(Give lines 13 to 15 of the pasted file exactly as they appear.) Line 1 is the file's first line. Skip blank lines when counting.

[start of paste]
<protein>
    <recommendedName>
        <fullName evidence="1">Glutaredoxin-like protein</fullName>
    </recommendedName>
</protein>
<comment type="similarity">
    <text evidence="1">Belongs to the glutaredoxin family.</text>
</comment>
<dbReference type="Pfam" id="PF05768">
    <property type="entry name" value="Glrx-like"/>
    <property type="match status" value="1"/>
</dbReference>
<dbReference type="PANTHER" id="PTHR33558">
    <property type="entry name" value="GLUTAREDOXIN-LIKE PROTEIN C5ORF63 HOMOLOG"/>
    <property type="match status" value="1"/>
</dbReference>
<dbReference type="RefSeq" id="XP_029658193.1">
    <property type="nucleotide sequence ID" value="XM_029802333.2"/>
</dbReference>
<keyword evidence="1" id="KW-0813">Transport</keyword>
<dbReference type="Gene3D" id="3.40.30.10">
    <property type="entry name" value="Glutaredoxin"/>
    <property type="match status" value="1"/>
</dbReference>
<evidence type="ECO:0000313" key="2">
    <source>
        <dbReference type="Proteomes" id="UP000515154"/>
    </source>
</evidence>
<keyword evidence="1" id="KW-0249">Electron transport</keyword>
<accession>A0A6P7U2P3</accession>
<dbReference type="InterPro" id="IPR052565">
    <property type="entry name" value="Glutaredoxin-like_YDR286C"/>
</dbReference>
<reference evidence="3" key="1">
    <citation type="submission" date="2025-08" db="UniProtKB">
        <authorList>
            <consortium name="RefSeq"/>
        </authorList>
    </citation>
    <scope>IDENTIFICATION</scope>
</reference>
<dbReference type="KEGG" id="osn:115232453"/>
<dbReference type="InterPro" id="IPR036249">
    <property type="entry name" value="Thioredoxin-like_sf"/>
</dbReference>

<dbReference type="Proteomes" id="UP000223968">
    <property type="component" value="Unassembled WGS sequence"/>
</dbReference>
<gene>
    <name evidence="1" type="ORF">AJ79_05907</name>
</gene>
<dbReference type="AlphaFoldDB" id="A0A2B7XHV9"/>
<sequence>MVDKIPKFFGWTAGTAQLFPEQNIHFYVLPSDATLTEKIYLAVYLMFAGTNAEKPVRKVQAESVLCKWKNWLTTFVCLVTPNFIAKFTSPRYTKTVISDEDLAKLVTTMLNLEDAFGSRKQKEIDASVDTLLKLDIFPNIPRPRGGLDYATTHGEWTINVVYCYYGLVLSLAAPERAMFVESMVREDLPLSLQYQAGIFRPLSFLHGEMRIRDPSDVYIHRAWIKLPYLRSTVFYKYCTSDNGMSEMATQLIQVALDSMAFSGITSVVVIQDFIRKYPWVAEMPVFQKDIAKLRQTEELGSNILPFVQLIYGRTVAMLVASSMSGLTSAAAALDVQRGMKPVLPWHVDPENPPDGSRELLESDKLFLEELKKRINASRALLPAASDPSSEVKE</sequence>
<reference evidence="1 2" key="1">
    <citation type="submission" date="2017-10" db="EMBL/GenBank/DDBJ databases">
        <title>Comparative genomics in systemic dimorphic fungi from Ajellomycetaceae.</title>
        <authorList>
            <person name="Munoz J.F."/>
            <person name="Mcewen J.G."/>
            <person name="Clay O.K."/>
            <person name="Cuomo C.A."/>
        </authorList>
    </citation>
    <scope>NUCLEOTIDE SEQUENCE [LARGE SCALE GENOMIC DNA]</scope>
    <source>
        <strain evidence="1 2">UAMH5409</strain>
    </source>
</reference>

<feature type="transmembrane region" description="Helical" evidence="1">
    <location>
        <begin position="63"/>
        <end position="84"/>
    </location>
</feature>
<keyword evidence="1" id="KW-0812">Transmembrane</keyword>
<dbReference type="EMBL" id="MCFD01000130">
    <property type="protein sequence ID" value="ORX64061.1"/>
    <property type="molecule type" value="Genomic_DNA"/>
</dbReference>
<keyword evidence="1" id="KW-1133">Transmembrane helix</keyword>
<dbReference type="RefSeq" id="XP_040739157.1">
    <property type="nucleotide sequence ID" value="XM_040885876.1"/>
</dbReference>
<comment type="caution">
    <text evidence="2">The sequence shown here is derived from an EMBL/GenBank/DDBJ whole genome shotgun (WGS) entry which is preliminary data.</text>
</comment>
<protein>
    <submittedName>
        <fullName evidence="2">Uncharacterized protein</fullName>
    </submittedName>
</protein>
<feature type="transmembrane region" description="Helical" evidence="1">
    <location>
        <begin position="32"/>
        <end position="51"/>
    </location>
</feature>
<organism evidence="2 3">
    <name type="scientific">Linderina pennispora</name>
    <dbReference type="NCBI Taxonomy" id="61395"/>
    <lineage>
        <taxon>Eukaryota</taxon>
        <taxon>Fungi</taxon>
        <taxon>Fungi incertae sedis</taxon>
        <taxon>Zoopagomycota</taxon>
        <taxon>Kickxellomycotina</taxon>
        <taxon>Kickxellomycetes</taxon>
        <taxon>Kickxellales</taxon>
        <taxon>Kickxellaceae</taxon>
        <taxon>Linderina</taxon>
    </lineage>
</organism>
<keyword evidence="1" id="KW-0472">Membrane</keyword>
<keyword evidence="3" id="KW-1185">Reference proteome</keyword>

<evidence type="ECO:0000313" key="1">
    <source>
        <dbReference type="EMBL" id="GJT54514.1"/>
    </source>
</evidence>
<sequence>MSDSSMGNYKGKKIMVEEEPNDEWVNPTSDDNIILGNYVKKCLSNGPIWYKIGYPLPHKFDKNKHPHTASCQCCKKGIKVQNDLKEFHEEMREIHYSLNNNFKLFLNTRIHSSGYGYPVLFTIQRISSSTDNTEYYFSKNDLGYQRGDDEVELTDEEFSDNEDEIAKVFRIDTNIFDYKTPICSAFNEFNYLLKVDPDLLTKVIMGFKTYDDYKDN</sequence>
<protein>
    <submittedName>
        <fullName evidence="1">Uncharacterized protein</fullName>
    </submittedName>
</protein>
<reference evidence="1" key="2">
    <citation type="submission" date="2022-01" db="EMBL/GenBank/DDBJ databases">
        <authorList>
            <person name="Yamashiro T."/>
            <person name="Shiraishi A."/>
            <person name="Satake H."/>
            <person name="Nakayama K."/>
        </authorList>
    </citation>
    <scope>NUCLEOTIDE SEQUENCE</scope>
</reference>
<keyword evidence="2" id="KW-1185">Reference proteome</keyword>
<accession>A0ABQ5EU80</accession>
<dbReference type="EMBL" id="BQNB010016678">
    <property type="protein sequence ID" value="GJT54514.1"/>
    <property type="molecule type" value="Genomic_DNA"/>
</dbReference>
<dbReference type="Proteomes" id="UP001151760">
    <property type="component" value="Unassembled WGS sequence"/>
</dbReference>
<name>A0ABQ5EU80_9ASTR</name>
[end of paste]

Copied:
<dbReference type="PANTHER" id="PTHR33558">
    <property type="entry name" value="GLUTAREDOXIN-LIKE PROTEIN C5ORF63 HOMOLOG"/>
    <property type="match status" value="1"/>